A Few Fast Facts about Managed Funds in Australia - dummies

A Few Fast Facts about Managed Funds in Australia

By Colin Davidson

Part of Managed Funds For Dummies Cheat Sheet (Australian Edition)

For the trivia buffs among you, here are some intriguing facts about managed funds in Australia — the biggest, smallest, oldest, cheapest, most expensive, and the best and worst performing.

  • Size of the industry: The fund management industry in Australia looks after more than A$1.335 trillion in local assets (as at 31 December 2009). When you include money brought in from overseas and managed in Australia the amount goes up to $1.7 trillion. The industry is made up of more than 11,000 managed funds, with 131 registered fund managers operating. The top 30 fund managers control 86 per cent of funds under management. Compared with the rest of the world, Australia is ranked fourth by amount of money managed, after the USA (A$11.2 trillion), Luxembourg (A$2.3 trillion) and France (A$1.8 trillion).

  • Amount of funds under management: In 1992, the Australian government introduced a mandatory retirement income system through employer-sponsored superannuation. Since then, according to government figures, the funds under management (FUM) in the investment industry have grown by a compound annual rate of 11.9 per cent. In fact, FUM has doubled since 2003. In May 2010, the government announced an increase in the compulsory superannuation rate from 9 per cent to 12 per cent of each employee’s salary by 2020, no doubt adding further growth to the industry.

  • The first: The first investment in Australia calling itself a unit trust was, fittingly, the First Australian Unit Trust, set up in 1936 by Hugh Walton. However, the first investment company (not unit trust) was founded by JB Were & Son in 1928. Walton’s fund followed closely behind similar unit trusts that had begun to emerge out of post-Great Depression Britain in the early 1930s. The trust forecast an annual return of 10 per cent and charged a 7.5 per cent entry fee, which makes today’s typical 4 per cent look quite reasonable. The fund had a fixed 15-year term and, upon winding up in 1951, had generated 7.7 per cent per annum returns.

  • The oldest: The oldest fund still available to the Australian public is the Schroders Australian Equities Fund, set up in 1964 with more than A$1.1 billion in assets as at 31 May 2010. Schroders reckons that, since it began, the fund has returned 13.6 per cent per annum before fees. The second-oldest fund is the Perpetual Monthly Income Fund, which was established in August 1966, followed by the EQT Mortgage Income Fund, launched in 1971.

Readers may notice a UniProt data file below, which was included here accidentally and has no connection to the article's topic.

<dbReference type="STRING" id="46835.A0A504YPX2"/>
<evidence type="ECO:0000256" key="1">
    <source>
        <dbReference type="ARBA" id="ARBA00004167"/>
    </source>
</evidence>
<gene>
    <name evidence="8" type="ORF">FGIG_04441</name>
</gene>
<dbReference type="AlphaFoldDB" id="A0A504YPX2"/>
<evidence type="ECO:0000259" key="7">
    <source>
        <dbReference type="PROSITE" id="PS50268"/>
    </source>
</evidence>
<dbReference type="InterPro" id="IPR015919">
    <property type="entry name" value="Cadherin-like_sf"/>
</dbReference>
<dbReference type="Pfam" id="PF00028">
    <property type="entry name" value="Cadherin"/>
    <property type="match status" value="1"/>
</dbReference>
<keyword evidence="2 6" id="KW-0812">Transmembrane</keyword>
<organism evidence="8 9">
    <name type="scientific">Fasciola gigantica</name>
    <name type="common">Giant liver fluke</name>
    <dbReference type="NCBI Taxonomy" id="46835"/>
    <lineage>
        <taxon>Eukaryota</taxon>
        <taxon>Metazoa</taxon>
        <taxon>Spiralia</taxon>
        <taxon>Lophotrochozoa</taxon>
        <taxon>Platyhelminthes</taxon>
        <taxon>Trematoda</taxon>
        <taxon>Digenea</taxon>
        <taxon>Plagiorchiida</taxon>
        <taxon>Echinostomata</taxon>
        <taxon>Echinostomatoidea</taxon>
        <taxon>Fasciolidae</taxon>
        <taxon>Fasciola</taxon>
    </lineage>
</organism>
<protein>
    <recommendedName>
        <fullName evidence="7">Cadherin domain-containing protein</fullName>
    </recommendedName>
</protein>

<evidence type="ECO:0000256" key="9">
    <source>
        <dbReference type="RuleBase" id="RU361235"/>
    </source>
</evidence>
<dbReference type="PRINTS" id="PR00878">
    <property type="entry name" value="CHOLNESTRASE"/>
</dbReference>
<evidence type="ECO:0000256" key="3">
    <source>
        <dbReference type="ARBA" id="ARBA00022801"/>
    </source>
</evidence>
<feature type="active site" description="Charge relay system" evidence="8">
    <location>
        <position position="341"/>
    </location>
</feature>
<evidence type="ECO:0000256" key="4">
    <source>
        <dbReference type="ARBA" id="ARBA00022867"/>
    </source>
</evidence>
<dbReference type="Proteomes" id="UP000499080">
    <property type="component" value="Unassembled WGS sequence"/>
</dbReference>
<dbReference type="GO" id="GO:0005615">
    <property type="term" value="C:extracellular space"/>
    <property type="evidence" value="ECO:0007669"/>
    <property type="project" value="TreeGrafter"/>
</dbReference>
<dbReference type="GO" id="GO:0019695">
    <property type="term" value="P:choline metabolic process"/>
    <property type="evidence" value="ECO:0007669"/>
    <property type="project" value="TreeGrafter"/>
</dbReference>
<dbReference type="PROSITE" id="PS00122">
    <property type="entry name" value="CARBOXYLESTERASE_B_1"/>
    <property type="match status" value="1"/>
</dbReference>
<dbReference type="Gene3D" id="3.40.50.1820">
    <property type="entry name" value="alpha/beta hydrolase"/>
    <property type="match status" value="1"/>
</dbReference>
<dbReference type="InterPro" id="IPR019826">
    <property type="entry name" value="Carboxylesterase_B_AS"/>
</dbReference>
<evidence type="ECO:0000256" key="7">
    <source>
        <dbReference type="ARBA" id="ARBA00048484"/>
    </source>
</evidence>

• The largest: Platinum Asset Management and various cash management trusts dominate the top of the list for size. Up until mid-2010, Macquarie Group’s cash management trust (CMT) was the largest managed investment scheme in Australia and, at its peak just before the global financial crisis, had close to A$19 billion in assets. In 2010, Macquarie converted the CMT to an ordinary bank account. Platinum’s International Fund is the largest, with A$9.1 billion in holdings at 31 May 2010, followed by ANZ’s cash fund V2, with A$6.2 billion, the National Australia Bank’s Cash Manager, with A$3.6 billion, and the Platinum Asia Fund, with A$3.5 billion.

  • The smallest: A few funds operate with only A$10,000 in holdings. According to Morningstar, 87 per cent of managed funds have less than A$100 million in funds under management and, amazingly, 52 per cent of managed funds have less than A$5 million.

  • The cheapest: Funds that track a market index such as the S&P/ASX 300 Accumulation Index have some of the cheapest management fees around. The Macquarie True Index Share Fund charges no fees, according to Macquarie. Exchange-traded funds (ETFs) — similar to index funds but listed on the stock exchange — typically have fees ranging from around 0.2 per cent per annum up to 0.9 per cent per annum, depending on the market index being tracked.

  • The most expensive: Some managed funds charge both annual management fees and performance fees if they do well. Combining the two sets of fees, the most expensive retail fund in Australia is the Aspen Diversified Property Fund, with an annual cost of 4.54 per cent per annum and returns of an astonishing loss of 88 per cent over the 12 months to 31 May 2010. Funds that borrow money to invest, called geared funds, also make the expensive list, with many having annual costs running over 4 per cent.

  • The best performers: The three top-performing funds available to the general public in Australia over the seven years to May 2010 are specialist funds. The ING One Answer ING Small Companies Growth Fund returned 25.84 per cent per annum, the ING One Answer ING Resource Opportunities Fund returned 21.28 per cent per annum and the BT Classic Investment Natural Resources Fund returned 19.87 per cent.

  • The wooden spooners: The funds that have performed the worst in Australia over the five years to 31 May 2010 are all property funds. The worst performer was the Australian Unity Property Securities Growth Fund with minus 25.66 per cent return per annum. The Real Estate Capital Partners Enhanced Income Fund lost 12.41 per cent per annum and the EQT SGH Property Income Fund lost 5.78 per cent per annum